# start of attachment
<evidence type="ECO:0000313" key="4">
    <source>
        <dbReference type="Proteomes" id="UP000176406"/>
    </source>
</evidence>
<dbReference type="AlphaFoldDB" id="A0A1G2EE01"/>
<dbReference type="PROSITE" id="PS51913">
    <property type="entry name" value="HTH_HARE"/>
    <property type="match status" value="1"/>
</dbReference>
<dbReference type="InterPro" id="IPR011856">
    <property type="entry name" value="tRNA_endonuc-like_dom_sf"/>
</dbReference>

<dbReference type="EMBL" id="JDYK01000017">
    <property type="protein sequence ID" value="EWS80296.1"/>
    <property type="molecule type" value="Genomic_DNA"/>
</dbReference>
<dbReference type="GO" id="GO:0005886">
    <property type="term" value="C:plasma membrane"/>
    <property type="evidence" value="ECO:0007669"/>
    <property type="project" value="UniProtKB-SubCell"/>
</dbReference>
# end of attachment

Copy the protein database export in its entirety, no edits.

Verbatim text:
<evidence type="ECO:0000313" key="4">
    <source>
        <dbReference type="Proteomes" id="UP000176406"/>
    </source>
</evidence>
<dbReference type="AlphaFoldDB" id="A0A1G2EE01"/>
<dbReference type="PROSITE" id="PS51913">
    <property type="entry name" value="HTH_HARE"/>
    <property type="match status" value="1"/>
</dbReference>
<dbReference type="InterPro" id="IPR011856">
    <property type="entry name" value="tRNA_endonuc-like_dom_sf"/>
</dbReference>

<dbReference type="EMBL" id="JDYK01000017">
    <property type="protein sequence ID" value="EWS80296.1"/>
    <property type="molecule type" value="Genomic_DNA"/>
</dbReference>
<dbReference type="GO" id="GO:0005886">
    <property type="term" value="C:plasma membrane"/>
    <property type="evidence" value="ECO:0007669"/>
    <property type="project" value="UniProtKB-SubCell"/>
</dbReference>